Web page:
Saturday, August 06, 2005

Despite a Valient Effort to Portray it Otherwise, This is a Good Point

After seeing the description and excerpt on the 1754 blog, I expected this article to be a perfect example of frothing western supremacism. Happily, I was pleased to find that it makes a perfectly reasonable point:
The Spanish Inquisition, the Thirty-Years-War, John Brown's Pottawatomie Massacre, the terrorist attacks of the Irish Republican Army, the Oklahoma City bombing--these are just a few examples of violence carried out by extremists who found inspiration in their Christian faith.

Jewish radicals have justified violence against Arabs by citing the "holy war" that God commanded Israel to wage against the Canaanites for possession of the Promised Land. As recently as 1994, Baruch Goldstein, a deeply religious Jew, murdered 29 Muslims worshipping in a mosque in Hebron.

The kamikazes of World War II were religiously motivated. And it was members of Aum Shinrikyo, an offshoot of Japanese Buddhism, who released vials of poisonous gas into the Tokyo subway in 1995.

There have been Hindu terrorists (the word "thug" originally referred to those who murdered to honor the Hindu goddess Kali); also Sikh suicide bombers.

So those who think Islam is the only religion that gives rise to extremism and carnage need to think again.

But let's be clear, Islam is not -- as has been repeatedly claimed -- a "religion of peace." Indeed, the idea is absurd, considering that Islam's founding prophet also was a warrior -- among the most successful in history, establishing an empire ranging from Spain to the South Pacific.

Nor did Osama bin Laden "hijack" Islam--any more than Hitler hijacked Germanic culture or Lenin hijacked the Russian ethos. Rather, Hitler and Lenin drew upon the ugliest threads in their nations' fabrics. So, too, has bin Laden invoked Islam's most radically xenophobic doctrines to legitimize a vicious assault against all those who refuse to accept his authority, all those he demonizes as "infidels."
The point is this: As Christian behavior need not be modeled on Torquemada, as Jews needn't emulate the Zealots, as there is nothing in Shinto or Buddhism to prevent Japan from living in peace with its neighbors, so too Muslims need not embrace an interpretation of their religion that is hateful, barbaric and incompatible with freedom, democracy and human rights.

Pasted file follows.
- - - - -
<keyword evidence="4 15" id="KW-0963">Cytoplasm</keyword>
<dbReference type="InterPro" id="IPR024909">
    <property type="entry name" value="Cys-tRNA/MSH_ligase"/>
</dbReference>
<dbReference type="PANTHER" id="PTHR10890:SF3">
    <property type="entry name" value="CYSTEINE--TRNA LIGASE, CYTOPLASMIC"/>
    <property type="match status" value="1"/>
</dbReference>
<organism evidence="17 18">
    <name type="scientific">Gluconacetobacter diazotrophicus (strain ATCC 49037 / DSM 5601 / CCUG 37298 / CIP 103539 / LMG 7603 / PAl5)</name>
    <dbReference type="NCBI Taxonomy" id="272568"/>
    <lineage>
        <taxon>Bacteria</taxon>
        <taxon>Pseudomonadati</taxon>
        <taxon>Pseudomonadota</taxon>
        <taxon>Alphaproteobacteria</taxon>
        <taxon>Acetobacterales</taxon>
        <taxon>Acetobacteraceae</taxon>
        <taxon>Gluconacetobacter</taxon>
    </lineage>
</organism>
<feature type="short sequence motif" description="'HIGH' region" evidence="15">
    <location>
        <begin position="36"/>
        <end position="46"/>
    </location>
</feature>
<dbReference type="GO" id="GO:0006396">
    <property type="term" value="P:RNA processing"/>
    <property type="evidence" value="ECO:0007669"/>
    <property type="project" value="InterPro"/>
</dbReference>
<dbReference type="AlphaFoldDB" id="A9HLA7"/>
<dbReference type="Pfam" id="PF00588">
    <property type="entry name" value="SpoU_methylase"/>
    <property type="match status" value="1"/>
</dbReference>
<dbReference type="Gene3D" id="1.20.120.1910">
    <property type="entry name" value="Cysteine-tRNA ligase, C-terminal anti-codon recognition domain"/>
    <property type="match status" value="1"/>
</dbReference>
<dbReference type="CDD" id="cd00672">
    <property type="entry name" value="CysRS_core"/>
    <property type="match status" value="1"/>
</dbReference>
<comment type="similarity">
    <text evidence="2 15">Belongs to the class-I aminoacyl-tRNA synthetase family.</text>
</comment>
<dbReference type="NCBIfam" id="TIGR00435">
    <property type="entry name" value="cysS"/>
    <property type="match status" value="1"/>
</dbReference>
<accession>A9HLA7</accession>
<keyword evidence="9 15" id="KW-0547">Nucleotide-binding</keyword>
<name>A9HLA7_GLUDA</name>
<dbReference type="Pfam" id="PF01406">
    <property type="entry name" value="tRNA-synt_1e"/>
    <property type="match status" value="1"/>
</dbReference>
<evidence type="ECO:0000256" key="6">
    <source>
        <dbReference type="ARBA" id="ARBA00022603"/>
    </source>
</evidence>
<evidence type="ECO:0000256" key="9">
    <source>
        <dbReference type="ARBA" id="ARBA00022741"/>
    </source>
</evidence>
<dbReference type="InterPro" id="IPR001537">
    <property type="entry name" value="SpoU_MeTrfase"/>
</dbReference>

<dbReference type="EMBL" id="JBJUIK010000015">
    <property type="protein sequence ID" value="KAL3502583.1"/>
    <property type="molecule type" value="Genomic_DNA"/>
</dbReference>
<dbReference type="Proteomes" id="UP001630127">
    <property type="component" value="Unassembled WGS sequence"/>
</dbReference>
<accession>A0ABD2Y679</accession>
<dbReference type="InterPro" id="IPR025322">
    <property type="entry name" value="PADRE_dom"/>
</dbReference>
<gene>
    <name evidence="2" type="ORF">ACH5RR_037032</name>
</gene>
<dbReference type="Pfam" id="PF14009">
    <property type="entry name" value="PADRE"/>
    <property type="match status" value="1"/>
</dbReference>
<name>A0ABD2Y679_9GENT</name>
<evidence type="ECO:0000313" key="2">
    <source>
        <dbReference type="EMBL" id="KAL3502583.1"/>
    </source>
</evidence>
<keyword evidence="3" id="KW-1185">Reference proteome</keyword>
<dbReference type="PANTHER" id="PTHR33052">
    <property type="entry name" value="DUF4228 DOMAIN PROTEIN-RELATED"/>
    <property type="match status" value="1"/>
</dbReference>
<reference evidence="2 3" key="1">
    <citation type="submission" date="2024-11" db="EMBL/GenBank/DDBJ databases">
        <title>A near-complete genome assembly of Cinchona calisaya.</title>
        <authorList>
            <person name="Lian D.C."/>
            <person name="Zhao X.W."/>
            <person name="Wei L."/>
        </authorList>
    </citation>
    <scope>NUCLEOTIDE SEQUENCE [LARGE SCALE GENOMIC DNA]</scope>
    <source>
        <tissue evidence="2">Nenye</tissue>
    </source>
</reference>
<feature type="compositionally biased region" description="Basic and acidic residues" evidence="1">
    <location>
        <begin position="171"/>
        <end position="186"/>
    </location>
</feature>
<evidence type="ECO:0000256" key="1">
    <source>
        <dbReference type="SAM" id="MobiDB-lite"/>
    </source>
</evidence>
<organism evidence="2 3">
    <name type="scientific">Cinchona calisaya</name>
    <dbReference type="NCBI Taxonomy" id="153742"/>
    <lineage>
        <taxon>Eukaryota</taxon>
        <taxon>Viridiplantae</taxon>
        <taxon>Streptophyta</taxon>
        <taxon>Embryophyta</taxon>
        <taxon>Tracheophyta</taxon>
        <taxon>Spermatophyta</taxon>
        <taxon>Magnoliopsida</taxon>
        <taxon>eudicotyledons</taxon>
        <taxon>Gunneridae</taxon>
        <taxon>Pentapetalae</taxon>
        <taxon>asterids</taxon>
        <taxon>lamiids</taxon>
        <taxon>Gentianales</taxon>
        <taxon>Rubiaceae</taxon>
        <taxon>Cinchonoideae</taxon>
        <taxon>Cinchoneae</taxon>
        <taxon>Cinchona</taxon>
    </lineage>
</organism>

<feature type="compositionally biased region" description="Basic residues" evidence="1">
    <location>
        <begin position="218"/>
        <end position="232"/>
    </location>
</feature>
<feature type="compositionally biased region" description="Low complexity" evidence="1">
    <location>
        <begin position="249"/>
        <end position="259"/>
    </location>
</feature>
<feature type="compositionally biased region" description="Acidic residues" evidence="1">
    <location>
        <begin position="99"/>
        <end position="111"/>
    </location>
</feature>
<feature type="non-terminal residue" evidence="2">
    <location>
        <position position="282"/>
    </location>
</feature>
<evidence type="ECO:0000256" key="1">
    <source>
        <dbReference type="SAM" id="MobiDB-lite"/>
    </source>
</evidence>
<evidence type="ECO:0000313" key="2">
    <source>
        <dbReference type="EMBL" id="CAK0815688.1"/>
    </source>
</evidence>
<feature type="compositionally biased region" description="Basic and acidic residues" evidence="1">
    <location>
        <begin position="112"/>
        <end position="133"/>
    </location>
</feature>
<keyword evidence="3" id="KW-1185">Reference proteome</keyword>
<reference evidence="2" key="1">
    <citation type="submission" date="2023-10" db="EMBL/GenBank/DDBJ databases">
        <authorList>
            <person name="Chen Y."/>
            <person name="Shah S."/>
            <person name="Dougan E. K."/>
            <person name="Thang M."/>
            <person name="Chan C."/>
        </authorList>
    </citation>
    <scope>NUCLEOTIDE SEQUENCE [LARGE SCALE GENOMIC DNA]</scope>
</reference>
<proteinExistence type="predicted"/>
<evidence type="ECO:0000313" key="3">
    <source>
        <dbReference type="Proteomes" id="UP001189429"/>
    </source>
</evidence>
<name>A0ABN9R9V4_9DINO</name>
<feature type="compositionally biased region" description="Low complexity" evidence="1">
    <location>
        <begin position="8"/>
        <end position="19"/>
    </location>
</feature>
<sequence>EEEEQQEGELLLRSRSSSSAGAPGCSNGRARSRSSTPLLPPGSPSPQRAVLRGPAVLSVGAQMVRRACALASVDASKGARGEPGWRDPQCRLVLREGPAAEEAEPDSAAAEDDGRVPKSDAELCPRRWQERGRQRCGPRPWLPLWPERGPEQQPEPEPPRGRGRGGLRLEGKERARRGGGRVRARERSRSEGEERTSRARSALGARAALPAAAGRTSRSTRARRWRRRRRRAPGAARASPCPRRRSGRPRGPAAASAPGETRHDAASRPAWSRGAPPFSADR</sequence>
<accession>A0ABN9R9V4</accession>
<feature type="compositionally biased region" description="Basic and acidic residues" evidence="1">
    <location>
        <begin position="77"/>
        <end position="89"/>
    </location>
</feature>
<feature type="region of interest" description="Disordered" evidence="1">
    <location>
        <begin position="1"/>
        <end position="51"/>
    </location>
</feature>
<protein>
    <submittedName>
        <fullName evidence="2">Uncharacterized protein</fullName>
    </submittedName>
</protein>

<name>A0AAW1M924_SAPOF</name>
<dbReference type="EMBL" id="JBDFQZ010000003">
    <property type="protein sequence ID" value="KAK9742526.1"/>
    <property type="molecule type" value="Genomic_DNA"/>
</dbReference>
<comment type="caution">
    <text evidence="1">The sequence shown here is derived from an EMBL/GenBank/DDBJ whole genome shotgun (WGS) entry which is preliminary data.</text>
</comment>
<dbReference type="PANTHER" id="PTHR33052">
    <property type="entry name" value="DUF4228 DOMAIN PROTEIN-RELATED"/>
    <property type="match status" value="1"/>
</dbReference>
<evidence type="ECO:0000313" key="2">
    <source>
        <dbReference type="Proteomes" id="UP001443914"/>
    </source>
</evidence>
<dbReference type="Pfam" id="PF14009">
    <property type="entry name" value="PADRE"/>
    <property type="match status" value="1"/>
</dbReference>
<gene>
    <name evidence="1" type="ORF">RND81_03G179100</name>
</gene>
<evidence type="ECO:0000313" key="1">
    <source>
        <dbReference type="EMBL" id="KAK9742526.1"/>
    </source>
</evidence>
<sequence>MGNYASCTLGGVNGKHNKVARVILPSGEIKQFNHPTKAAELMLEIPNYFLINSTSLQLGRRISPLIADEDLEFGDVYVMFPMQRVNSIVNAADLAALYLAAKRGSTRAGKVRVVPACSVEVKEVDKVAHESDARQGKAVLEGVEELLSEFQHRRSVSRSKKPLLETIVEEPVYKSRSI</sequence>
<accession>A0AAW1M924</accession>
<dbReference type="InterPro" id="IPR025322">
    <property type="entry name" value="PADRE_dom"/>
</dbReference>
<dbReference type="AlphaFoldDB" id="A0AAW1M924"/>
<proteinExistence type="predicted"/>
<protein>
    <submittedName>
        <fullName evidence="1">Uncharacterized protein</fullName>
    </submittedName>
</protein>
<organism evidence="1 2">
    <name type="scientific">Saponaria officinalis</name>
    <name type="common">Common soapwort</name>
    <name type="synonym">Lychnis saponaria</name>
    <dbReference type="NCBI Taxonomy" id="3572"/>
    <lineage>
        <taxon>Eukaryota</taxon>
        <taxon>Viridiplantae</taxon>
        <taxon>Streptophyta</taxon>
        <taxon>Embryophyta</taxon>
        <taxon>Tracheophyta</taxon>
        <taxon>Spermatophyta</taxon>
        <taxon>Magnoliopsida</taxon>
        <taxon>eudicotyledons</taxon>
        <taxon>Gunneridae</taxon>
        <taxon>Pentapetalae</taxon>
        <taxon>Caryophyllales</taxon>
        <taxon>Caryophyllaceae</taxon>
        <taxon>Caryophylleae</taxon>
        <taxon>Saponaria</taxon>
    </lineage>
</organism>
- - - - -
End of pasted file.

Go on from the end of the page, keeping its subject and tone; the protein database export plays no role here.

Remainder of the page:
It is not inevitable that Muslims will, as bin Laden predicts, join him in an apocalyptic clash of civilizations, intended to return the world to the 7th Century as fanatics dream it must have been. There is an alternative to a Muslim war against the Free World: Muslims can join the Free World instead.

Neither Islam nor any other great religion has always been peaceful in the past. But it should not take a prophet to see the need for tolerance, pluralism and peaceful coexistence in our future.

Brief factual quibble. Muhammadmed only achieved the unification of the Arabian peninsula before he died. His successors created the North Africa to South Asia empire referred to in the article.

Anyway, if the standard for removal from a "religion (/nation/society) of peace" is drawing the "most radically xenophobic doctrines to legitimize a vicious assault" against the Other, then there is no religion of peace. The article gives examples of Christian and Jewish extremism, both of which draw from the worst aspects of the two faiths. Jewish exclusivity, with the "chosen" people seen as superior, allows such abominations as the Crown Heights incident, where a Jewish ambulance picked up the Jewish victims of a car accident, but left the black victim lying in the street. Christianity's expansionist model, combined with its belief in the supercession of the Hebrew covenant, have justified its colonizing and imperializing tendencies, as well as an ongoing history of vicious anti-Semitism that has not wholly been eradicated. We could play the same game with pretty much any sizable group (the American belief in the manifest destiny and white superiority allowed for the subjugation and near genocide of Native Americans, as well as hundreds of years of racial subordination). This does not mean that every group is evil or a religion of war. It means that all faiths and peoples have elements in their past which, if elevated to the primary, will justify the most horrific of atrocities.

I believe the phrase Christians use is to not focus on the speck in your neighbors eye when you have a log in your own?

At the moment, Islam is regrettably on an extremist kick. This needs to be fought, but to say that it is the Platonic form of Islam is a distortion, just as much as saying that the brutalities of Christian imperialism represents the essential Christianity.

In other words, I join a fight against noxious ideas--one major one which is, at the moment, being held by many Muslims. But I would in an instant reconcile with any Muslim who rejects the way of terror, just as I would with any Christian who rejects the way of anti-Semitism.


Anonymous said...

The problem with Islam is this:

1. The Koran is regarded as word for word that actual literal voice of God, and not subject to revision or certain aspects ignored.

2. Mohammed unlike Jesus and Budhha led armies, married multiple wives in polygamy, including child marriage, captured and slew hostages, taking their widows and daughters as sex slaves, executed prisoners and criminals, and led a total religous and political state all in one. In contrast in both Budhhism and Christianity there was always a distinction between the State and the Religion.